tidy up changed our lives: we\'ve got brilliant prizes for our campaign - be inspired to join last year\'s winners
The three communities cost £ 10,000 per person to transform their area.
726 groups competed for prizes.
Although it is difficult to make a decision, the judges decided to award an award to the internal
A city of Stafford, a beach in Cornwall.
The third one went to a scenic spot in south Wales.
There is also a special award about the top junk. picking school.
Here we emphasize the impact of the prize.
Read the story of the winners and sign up for this year\'s competition.
On last May, a group of 42 volunteers took part in the Mail\'s large plastic pick-up event to help clean up Uttoxeter, the market town of Stafford.
At the end of the day, they have recorded a large amount of 27 bags of garbage and 9 bags of recyclable plastic. The hard-
Due to the size of the selection of the organizers, they were selected as one of our cash rewards
Because the judges were impressed by their plans to recycle plastics, they found that they could create useful items for local groups and schools.
Kate Copeland, a 33-year-old Uttoxeter resident who led the town\'s efforts to expel garbage and reduce plastic waste, said the team was excited about the news.
The group has built an ecology
The town center opened in November 2018.
The bonus will be used to renovate an additional workshop and machinery to allow volunteers to pack black plastic food --
Many families recycle things they can\'t accept.
Reusable coffee cups, rulers, clipboard, bowls and pots, and recycled plastic paving bricks for the town\'s community gardens.
Kate said: \"As we wait for the machine to arrive, we are preparing the workshop and preparing to collect a large amount of plastic debris.
The team plans to sell the products they produce and use the funds to fund classes for recycling waste in the community
Picking and plastic handling.
Our goal, Kate said, is to raise awareness so that we can keep people across Stafford away from trash and waste plastic.
The campaign for the post really inspired the community.
Last year, the Post offered a great prize to the best schools involved in large plastic recycling.
It is difficult to select one of the 150 contestants.
But, in the end, its incredible efforts stand out.
In addition to collecting 20 bags of garbage for last year\'s big plastic collection, children from Ilkston Chaucer Junior High School in Derbyshire often litterpicks.
Therefore, on September 12, 88 children, escorted by TV naturalists and wildlife activist Chris Parkham, jumped on the bus provided by the Daily Mail to the Birmingham National Marine Life Center.
Teacher Kerry Whitley said we were very excited when we found out we won.
\"The school is really lively.
The children met Chris and listened to his speech on plastic pollution and its impact on marine life.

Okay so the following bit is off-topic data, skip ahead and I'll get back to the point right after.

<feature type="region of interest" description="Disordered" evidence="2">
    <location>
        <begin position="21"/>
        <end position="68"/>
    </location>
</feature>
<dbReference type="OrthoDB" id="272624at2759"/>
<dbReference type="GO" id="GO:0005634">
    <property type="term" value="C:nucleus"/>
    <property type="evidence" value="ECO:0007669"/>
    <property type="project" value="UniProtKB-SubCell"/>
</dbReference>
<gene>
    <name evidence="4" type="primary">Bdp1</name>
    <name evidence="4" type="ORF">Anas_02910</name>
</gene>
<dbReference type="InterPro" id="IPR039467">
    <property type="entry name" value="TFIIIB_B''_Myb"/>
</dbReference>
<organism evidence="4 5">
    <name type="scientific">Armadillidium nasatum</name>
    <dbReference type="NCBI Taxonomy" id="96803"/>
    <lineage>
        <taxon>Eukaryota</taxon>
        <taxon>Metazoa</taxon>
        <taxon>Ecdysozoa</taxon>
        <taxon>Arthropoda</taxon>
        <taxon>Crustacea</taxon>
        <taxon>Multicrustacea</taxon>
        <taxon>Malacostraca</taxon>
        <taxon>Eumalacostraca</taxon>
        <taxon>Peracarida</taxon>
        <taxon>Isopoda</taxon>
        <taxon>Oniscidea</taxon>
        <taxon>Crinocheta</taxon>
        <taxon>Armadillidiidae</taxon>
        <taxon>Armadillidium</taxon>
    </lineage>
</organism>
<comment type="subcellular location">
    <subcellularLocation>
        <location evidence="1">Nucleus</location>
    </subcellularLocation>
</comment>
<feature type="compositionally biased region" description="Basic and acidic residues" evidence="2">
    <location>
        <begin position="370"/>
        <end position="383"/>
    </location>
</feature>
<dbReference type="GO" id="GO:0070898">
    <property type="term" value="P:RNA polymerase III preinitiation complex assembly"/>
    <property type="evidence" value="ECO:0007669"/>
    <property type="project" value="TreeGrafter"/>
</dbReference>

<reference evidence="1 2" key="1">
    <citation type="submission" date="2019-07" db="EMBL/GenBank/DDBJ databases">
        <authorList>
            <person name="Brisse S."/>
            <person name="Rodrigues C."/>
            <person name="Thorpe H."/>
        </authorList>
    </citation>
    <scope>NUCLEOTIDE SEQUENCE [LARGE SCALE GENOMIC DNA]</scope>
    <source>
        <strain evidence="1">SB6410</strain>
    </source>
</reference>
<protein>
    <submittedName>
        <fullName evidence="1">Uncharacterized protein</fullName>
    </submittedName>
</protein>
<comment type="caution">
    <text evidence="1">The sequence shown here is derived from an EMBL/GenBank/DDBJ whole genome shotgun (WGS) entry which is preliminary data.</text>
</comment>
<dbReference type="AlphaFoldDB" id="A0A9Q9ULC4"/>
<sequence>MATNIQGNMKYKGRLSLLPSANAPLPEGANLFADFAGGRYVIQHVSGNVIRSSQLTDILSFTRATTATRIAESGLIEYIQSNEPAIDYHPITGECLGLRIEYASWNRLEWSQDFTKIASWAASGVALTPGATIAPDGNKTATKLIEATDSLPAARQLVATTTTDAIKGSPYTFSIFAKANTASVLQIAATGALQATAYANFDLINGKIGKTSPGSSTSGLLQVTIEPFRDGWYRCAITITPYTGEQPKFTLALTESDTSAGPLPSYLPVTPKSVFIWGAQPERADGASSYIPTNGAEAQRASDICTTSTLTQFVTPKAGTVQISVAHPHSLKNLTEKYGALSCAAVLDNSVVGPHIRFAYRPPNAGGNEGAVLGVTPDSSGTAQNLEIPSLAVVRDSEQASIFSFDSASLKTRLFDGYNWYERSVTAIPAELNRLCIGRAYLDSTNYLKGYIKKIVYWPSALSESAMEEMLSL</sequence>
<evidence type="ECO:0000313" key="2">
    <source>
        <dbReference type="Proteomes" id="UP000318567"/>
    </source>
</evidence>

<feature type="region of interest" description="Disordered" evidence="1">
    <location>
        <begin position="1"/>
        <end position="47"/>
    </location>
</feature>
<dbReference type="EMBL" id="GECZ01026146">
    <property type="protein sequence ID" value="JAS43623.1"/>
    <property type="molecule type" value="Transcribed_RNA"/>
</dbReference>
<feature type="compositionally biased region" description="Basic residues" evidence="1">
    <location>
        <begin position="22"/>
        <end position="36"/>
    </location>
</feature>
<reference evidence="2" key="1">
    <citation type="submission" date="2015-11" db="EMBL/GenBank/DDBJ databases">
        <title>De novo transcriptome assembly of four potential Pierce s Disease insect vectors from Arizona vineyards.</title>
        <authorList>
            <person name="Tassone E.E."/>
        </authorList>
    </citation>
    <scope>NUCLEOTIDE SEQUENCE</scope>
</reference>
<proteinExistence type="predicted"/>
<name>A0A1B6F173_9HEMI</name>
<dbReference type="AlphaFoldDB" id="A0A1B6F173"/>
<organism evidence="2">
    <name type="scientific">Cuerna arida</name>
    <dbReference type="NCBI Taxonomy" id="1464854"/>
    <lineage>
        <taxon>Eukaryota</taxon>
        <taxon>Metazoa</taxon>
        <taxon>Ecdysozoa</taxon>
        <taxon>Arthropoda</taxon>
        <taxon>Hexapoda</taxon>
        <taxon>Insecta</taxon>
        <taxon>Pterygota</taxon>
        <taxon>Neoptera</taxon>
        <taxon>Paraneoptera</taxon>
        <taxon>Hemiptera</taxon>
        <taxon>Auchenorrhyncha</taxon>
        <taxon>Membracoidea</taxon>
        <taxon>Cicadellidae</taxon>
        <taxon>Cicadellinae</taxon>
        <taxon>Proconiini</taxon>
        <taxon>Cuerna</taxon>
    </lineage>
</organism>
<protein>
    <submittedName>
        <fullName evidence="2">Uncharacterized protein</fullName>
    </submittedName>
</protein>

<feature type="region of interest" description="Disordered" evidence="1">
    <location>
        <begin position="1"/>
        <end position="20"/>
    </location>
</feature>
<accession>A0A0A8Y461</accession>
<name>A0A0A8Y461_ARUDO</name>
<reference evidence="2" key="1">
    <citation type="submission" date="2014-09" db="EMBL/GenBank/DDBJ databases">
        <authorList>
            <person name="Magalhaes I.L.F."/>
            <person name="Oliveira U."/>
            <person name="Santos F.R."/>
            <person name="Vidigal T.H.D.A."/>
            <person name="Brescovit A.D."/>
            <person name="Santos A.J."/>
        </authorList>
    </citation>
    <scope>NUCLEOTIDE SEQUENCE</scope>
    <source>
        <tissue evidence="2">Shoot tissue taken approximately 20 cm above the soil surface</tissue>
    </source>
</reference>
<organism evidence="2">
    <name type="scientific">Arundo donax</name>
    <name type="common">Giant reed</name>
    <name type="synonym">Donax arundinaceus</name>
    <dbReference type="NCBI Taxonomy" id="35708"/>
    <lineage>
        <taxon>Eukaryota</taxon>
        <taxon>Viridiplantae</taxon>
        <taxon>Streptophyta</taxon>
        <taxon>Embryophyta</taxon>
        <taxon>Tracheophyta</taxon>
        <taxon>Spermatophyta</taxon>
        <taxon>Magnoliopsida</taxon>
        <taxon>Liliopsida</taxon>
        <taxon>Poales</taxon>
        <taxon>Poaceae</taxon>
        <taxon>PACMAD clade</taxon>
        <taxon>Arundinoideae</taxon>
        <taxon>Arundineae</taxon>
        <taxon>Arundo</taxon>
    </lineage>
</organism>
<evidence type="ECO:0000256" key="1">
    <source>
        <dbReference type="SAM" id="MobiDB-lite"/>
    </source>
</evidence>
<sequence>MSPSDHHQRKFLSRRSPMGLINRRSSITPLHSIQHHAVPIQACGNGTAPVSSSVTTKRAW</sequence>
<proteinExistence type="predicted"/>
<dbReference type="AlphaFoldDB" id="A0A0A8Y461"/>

He then visited the site with them and chatted as they crossed the glass \"ocean tunnel\" and watched the Penguins be fed. For 11-year-
Old Kieran, this is a dream come true.
\"My mother called me Dr. Du Lide because I was so obsessed with animals,\" he said . \"
I am very excited to visit the marine life.
We saw turtles, angel fish, and even sharks!
\"He seems to have a good time with Chris.
We talked a lot about sharks, Kieran said, and he told me that the octopus had no teeth, but ate with their very sharp mouths.
My happiest thing is that he told me that par mouth fish will make snot bubbles to stop their predators.
Chris sat with the kids, ate their packed lunch and took the opportunity to point out something single
Use the plastic they carry with them.
One student admitted that I hid my plastic beverage bottle so Chris didn\'t see it.
After the trip, teachers encourage students to practice writing by writing to Costa Coffee, emphasizing the disadvantages of being singleUse coffee cups;
Go to the local cinema (
Not recycled plastic);
A request was also made to the Council for the town to add bins.
They also wrote to marine life, thanked them for their visit, and pointed out how to reduce the amount of plastic used in food packaging for attractions.
Teacher Gary Smith said the event really changed everything here.
\"We have put plastic recycling bins in the classroom and in the staff room and invited Parliament and the children to discuss the cost of cleaning up the garbage.
\"You can be sure that we will be ready to take our garbage --
To make Ilkeston look great, once again we picked a lot of people for the great UK spring cleaning event!
\"The Beach in southeast Cornwall is the most popular dog --
35-walking distanceyear-Old Craig BrookHewitt —
But the beach is very close to Plymouth, which means that plastic waste from towns and seas is constantly being washed ashore.
Craig said: \"In the big plastic pickup in last May, we cleaned up 45 bags of garbage, about two tons of plastic ropes and a lot of fishing equipment.
This impressed Britain\'s neat judges, who gave the crew a prize of £ 10,000.
Craig and his team plan to use the money to make the beach safer, extend along a slippery passage with steps and armrests and install seagulls-
Explosion-proof box made of recycled plastic.